Dealing with PTSD: Managing Extreme Anxiety & Depression

Five years ago, I was working on a Thursday afternoon, helping a coworker finish up a project before heading out for the day. I had just walked back to my desk, leaning forward to read something on my computer, when I heard a series of pops, that reminded me of those little cap fireworks you throw on the ground around the 4th of July. I heard yelling, someone asking for help and to call the police and asking for an ambulance, and thought this was some weird joke; I'd only been working here for about a month, I wasn't too sure of the culture yet. 


What happened next, was gruesome and unreal, to say the least. I saw a coworker take the lives of many innocent people. I saw my leaders and my peers injured and bleeding out. I saw a gun pointed at my face and immediately thought of all my regrets and the things I'd never be able to do, the people I wouldn't be able to apologize to that I had wronged, my loved ones I wouldn't get to say goodbye to. The world slowed down, I could only hear my own breathing, my pounding heartbeat, and listened intently for the chaos to stop and the final resounding gunshot, prompting me to get out while it was "safe". 

As a result, I have severe PTSD. It's something that embarrasses me to admit and it's a struggle for me to deal with.  If I don't do what's right for me to keep it balanced, it gets the best of me and knocks me hard on my ass over and over and over.

I have, admittedly, spent the past year in a downward spiral without realizing how bad it was getting. I was so depressed, I couldn't even be happy and enjoy my engagement. I was so anxious, I couldn't enjoy precious moments with those I love. I was so angry and resentful and bitter and it was leeching into my life and relationships.

It took a huge, hard reality slap for me to come to my senses and realize I needed to ask for help. I needed to be selfish and focus on me and my self care and what's important for me. And it's hard to admit and it's even harder to talk about, but sometimes you need to admit defeat and ask for help. And those that are important players in your life and love you and support you, will pick you up and carry you.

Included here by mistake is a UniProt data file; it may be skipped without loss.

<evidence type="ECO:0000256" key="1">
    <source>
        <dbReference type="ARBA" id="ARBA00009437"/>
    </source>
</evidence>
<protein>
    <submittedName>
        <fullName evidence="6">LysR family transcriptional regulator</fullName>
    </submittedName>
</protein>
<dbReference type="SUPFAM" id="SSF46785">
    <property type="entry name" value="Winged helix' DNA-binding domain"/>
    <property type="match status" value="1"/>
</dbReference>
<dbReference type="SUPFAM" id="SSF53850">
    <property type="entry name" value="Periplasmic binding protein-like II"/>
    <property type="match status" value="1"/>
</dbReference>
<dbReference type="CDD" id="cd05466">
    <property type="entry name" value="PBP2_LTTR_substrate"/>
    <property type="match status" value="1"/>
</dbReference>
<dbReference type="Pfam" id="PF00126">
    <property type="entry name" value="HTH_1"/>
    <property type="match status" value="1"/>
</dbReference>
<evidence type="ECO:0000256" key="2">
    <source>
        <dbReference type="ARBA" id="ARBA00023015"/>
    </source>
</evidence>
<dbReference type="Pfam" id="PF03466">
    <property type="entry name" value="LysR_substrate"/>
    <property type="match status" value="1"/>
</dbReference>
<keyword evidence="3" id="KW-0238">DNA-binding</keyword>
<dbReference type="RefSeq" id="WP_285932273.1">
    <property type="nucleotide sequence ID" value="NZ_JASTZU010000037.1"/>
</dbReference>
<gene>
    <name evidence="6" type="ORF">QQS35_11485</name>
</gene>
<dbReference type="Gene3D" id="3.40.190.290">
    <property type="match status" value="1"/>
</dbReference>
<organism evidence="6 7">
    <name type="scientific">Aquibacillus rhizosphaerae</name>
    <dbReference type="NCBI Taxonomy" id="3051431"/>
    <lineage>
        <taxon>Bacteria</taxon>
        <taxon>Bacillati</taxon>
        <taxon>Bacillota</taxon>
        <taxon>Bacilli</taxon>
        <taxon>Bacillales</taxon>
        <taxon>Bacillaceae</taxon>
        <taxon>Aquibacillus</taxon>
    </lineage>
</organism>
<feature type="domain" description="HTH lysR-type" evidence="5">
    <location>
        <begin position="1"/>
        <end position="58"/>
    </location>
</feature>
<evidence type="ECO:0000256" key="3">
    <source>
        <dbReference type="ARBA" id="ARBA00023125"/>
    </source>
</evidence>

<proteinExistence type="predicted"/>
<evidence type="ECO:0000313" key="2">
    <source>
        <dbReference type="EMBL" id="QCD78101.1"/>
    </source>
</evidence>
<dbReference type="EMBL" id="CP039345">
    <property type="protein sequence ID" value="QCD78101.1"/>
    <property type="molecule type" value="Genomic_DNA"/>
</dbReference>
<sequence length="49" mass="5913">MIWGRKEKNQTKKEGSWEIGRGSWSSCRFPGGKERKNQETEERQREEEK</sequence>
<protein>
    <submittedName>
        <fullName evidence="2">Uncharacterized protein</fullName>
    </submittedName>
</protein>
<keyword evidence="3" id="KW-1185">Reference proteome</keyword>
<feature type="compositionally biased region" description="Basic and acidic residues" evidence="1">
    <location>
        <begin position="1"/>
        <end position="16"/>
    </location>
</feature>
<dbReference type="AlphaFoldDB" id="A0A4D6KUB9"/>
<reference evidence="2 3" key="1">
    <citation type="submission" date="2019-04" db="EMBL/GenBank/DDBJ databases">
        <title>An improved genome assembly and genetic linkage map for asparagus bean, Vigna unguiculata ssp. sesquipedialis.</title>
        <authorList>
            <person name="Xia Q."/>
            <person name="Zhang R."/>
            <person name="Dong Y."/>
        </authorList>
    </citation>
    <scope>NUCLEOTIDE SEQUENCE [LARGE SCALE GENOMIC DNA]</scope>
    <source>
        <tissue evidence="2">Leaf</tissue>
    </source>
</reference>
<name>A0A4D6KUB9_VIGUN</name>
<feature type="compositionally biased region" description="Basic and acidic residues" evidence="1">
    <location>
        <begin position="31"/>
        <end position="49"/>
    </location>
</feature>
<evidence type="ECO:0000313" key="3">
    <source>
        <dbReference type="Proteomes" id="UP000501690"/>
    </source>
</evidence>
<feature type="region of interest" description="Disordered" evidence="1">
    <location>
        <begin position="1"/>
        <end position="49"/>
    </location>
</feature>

It's been five years since I was involved in a crazy, unbelievable, tragic, scary incident that left me, and so many others, traumatized. And I don't talk about it or my experience or what I went through, or am still going through, enough. Because honestly, I am embarrassed and ashamed by my suffering. I feel less whole and it makes me feel like I'm not perfect. And I struggle with thoughts like "who wants to love and be friends with someone with depression and anxiety and who has moments of irrational anger?"

But I also have moments of complete clarity. When I realize and acknowledge how lucky I am. How truly blessed I am to have the life I do and the people in it that have my back. And I know I can get to a good place. But it takes commitment and work. Here's what I've learned over the years: 

  • I know eating a mostly plant-based diet, without gluten or dairy leaves me feeling my best. Clear headed and calm.
  • I know yoga and meditation and reflection soothe my soul and relax me and help me put things into perspective.
  • I know lifting weights helps with my anger and releases tension and stress and anxiety.
  • I know talking it out helps me realize and remember how blessed I am, how much support I have, and how to let go of the insignificant moments that don't matter and rather focus on the beautiful things that do.
  • And I know I need to be more open and honest, and I need to learn to ask for help and continue to be humble and gracious to those in my life.

I can't do it alone. It takes a village and it takes dedication.